Document Server@UHasselt >
Research >
Research publications >

Please use this identifier to cite or link to this item: http://hdl.handle.net/1942/22519

Title: Determinants of the lethality of climate-related disasters in the Caribbean Community (CARICOM): a cross-country analysis
Authors: Andrewin, Aisha
Rodriguez-Llanes, Jose M.
Guha-Sapir, Debarati
Issue Date: 2015
Citation: Scientific Reports, 5 (Art N° 11972)
Abstract: Floods and storms are climate-related hazards posing high mortality risk to Caribbean Community (CARICOM) nations. However risk factors for their lethality remain untested. We conducted an ecological study investigating risk factors for ood and storm lethality in CARICOM nations for the period 1980–2012. Lethality - deaths versus no deaths per disaster event- was the outcome. We examined biophysical and social vulnerability proxies and a decadal e ect as predictors. We developed our regression model via multivariate analysis using a generalized logistic regression model with quasi-binomial distribution; removal of multi-collinear variables and backward elimination. Robustness was checked through subset analysis. We found signi cant positive associations between lethality, percentage of total land dedicated to agriculture (odds ratio [OR] 1.032; 95% CI: 1.013–1.053) and percentage urban population (OR 1.029, 95% CI 1.003–1.057). Deaths were more likely in the 2000–2012 period versus 1980–1989 (OR 3.708, 95% CI 1.615–8.737). Robustness checks revealed similar coe cients and directions of association. Population health in CARICOM nations is being increasingly impacted by climate-related disasters connected to increasing urbanization and land use patterns. Our ndings support the evidence base for setting sustainable development goals (SDG).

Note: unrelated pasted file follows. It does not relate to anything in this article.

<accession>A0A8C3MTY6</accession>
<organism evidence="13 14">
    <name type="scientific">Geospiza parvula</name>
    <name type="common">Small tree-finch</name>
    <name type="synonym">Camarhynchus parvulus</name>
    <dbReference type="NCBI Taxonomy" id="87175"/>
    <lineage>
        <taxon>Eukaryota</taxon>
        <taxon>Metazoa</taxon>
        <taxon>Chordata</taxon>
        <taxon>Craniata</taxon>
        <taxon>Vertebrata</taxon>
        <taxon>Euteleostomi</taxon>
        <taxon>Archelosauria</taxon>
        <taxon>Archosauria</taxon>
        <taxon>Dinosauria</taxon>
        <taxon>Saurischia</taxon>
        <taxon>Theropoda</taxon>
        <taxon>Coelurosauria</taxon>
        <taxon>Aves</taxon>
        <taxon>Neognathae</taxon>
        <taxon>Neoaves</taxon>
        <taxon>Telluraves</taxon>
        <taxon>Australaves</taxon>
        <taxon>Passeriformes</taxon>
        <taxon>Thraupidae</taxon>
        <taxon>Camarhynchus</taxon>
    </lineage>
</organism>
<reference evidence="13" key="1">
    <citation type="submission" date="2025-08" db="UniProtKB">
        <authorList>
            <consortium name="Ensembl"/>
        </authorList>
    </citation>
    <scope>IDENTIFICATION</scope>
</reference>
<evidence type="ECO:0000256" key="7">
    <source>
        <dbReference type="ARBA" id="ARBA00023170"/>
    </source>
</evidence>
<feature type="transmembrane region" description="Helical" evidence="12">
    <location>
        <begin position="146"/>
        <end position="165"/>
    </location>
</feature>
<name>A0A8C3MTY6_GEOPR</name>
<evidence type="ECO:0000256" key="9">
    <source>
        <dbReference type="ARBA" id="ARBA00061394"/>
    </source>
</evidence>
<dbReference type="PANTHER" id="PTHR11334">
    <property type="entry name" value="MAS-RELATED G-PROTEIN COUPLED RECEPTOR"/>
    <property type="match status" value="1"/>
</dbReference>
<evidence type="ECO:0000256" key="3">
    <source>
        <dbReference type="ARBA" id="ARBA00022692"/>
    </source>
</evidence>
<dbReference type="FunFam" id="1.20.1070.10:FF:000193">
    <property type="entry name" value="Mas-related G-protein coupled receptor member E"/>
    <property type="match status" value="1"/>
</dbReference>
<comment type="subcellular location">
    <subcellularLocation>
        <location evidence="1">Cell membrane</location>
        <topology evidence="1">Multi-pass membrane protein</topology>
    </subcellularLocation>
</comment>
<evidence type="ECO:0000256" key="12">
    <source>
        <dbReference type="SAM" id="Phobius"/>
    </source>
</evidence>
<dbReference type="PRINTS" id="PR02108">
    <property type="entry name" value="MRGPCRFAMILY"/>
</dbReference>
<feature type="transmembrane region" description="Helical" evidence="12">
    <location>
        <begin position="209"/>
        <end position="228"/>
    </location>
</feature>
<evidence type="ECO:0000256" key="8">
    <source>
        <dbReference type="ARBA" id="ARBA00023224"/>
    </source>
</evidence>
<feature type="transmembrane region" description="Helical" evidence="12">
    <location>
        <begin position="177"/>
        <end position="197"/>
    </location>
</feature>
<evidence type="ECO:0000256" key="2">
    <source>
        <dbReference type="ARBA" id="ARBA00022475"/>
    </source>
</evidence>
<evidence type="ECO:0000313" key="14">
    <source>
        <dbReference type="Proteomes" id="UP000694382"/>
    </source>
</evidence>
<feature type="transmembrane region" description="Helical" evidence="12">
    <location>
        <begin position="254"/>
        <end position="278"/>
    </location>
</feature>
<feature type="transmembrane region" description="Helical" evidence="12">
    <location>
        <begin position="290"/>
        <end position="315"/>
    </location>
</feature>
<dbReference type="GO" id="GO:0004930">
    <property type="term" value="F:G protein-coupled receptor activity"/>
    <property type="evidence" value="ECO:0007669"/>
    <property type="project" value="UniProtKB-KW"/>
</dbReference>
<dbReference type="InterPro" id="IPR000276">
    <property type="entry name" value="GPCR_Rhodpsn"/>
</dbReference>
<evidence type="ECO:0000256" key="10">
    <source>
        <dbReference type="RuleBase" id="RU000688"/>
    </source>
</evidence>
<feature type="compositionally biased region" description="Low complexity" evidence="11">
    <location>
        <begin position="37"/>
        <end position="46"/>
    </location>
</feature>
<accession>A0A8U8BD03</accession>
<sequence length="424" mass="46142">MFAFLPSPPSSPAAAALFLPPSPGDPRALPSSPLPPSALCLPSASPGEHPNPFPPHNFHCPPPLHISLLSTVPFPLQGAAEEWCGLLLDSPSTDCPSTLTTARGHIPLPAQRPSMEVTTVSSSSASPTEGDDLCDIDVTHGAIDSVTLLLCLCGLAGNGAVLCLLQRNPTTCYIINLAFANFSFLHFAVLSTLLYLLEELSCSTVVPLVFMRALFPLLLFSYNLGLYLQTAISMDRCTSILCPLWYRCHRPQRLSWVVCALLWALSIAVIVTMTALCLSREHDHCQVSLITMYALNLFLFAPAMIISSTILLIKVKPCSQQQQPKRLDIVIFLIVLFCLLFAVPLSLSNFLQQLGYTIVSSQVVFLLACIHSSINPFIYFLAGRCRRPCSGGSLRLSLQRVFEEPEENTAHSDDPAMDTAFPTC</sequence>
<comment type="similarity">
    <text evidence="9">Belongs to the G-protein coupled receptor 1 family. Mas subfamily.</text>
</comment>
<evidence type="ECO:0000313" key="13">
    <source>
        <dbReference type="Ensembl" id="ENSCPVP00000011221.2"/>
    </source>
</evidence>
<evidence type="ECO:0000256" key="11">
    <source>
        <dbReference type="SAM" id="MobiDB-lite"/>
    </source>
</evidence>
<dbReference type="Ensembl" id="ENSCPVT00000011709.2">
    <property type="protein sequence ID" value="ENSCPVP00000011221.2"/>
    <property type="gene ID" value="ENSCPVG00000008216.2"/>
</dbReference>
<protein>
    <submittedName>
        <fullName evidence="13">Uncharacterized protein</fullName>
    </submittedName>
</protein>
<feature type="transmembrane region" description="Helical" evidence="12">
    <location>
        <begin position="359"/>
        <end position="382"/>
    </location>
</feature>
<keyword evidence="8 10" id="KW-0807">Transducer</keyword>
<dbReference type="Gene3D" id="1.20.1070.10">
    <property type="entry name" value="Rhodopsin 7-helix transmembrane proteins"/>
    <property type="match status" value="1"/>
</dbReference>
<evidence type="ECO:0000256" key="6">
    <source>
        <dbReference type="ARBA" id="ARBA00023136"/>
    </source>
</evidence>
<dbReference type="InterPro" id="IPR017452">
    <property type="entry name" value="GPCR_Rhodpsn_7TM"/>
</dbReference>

URI: http://hdl.handle.net/1942/22519
DOI: 10.1038/srep11972
ISI #: 000357600100001
ISSN: 2045-2322
Category: A1
Type: Journal Contribution
Validation: ecoom, 2017
Appears in Collections: Research publications

Files in This Item:

Description SizeFormat
Published version - Main article422.86 kBAdobe PDF

Items in DSpace are protected by copyright, with all rights reserved, unless otherwise indicated.